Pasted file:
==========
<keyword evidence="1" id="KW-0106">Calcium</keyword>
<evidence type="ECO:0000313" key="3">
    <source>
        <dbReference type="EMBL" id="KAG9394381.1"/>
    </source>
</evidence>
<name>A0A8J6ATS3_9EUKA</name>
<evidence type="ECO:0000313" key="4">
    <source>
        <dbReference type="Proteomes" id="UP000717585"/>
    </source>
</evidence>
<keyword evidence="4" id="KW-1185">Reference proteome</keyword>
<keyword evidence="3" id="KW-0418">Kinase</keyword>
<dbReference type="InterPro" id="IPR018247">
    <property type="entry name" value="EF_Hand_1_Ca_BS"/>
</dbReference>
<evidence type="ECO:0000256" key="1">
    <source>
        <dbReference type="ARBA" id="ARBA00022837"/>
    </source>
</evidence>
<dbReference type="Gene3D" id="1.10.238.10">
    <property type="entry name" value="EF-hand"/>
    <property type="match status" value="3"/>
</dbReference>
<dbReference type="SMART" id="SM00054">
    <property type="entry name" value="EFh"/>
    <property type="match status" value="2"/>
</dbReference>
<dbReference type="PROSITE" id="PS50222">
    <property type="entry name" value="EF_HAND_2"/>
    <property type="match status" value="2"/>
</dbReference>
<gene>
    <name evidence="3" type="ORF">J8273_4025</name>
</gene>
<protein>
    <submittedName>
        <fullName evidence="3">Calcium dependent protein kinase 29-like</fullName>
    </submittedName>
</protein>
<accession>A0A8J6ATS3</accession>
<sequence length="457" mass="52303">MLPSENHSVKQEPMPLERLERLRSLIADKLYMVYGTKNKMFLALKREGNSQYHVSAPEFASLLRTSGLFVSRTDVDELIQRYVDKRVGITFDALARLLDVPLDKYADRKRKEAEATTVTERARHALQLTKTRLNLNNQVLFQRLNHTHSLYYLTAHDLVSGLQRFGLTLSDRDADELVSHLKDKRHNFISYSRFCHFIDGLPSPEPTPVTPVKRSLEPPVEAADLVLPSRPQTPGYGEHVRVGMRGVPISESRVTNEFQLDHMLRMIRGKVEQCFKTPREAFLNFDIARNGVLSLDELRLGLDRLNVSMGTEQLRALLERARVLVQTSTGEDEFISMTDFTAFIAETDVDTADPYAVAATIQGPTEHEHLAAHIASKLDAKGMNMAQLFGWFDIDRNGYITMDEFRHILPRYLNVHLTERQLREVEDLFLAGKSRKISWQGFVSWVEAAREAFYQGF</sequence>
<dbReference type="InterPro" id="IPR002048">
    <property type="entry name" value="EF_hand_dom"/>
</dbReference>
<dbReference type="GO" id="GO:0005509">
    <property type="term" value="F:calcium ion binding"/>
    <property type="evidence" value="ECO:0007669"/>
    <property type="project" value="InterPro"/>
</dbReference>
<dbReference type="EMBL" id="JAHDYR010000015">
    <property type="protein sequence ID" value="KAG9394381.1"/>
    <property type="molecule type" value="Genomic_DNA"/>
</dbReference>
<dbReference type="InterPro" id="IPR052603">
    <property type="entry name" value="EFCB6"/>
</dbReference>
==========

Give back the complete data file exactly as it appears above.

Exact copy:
<keyword evidence="1" id="KW-0106">Calcium</keyword>
<evidence type="ECO:0000313" key="3">
    <source>
        <dbReference type="EMBL" id="KAG9394381.1"/>
    </source>
</evidence>
<name>A0A8J6ATS3_9EUKA</name>
<evidence type="ECO:0000313" key="4">
    <source>
        <dbReference type="Proteomes" id="UP000717585"/>
    </source>
</evidence>
<keyword evidence="4" id="KW-1185">Reference proteome</keyword>
<keyword evidence="3" id="KW-0418">Kinase</keyword>
<dbReference type="InterPro" id="IPR018247">
    <property type="entry name" value="EF_Hand_1_Ca_BS"/>
</dbReference>
<evidence type="ECO:0000256" key="1">
    <source>
        <dbReference type="ARBA" id="ARBA00022837"/>
    </source>
</evidence>
<dbReference type="Gene3D" id="1.10.238.10">
    <property type="entry name" value="EF-hand"/>
    <property type="match status" value="3"/>
</dbReference>
<dbReference type="SMART" id="SM00054">
    <property type="entry name" value="EFh"/>
    <property type="match status" value="2"/>
</dbReference>
<dbReference type="PROSITE" id="PS50222">
    <property type="entry name" value="EF_HAND_2"/>
    <property type="match status" value="2"/>
</dbReference>
<gene>
    <name evidence="3" type="ORF">J8273_4025</name>
</gene>
<protein>
    <submittedName>
        <fullName evidence="3">Calcium dependent protein kinase 29-like</fullName>
    </submittedName>
</protein>
<accession>A0A8J6ATS3</accession>
<sequence length="457" mass="52303">MLPSENHSVKQEPMPLERLERLRSLIADKLYMVYGTKNKMFLALKREGNSQYHVSAPEFASLLRTSGLFVSRTDVDELIQRYVDKRVGITFDALARLLDVPLDKYADRKRKEAEATTVTERARHALQLTKTRLNLNNQVLFQRLNHTHSLYYLTAHDLVSGLQRFGLTLSDRDADELVSHLKDKRHNFISYSRFCHFIDGLPSPEPTPVTPVKRSLEPPVEAADLVLPSRPQTPGYGEHVRVGMRGVPISESRVTNEFQLDHMLRMIRGKVEQCFKTPREAFLNFDIARNGVLSLDELRLGLDRLNVSMGTEQLRALLERARVLVQTSTGEDEFISMTDFTAFIAETDVDTADPYAVAATIQGPTEHEHLAAHIASKLDAKGMNMAQLFGWFDIDRNGYITMDEFRHILPRYLNVHLTERQLREVEDLFLAGKSRKISWQGFVSWVEAAREAFYQGF</sequence>
<dbReference type="InterPro" id="IPR002048">
    <property type="entry name" value="EF_hand_dom"/>
</dbReference>
<dbReference type="GO" id="GO:0005509">
    <property type="term" value="F:calcium ion binding"/>
    <property type="evidence" value="ECO:0007669"/>
    <property type="project" value="InterPro"/>
</dbReference>
<dbReference type="EMBL" id="JAHDYR010000015">
    <property type="protein sequence ID" value="KAG9394381.1"/>
    <property type="molecule type" value="Genomic_DNA"/>
</dbReference>
<dbReference type="InterPro" id="IPR052603">
    <property type="entry name" value="EFCB6"/>
</dbReference>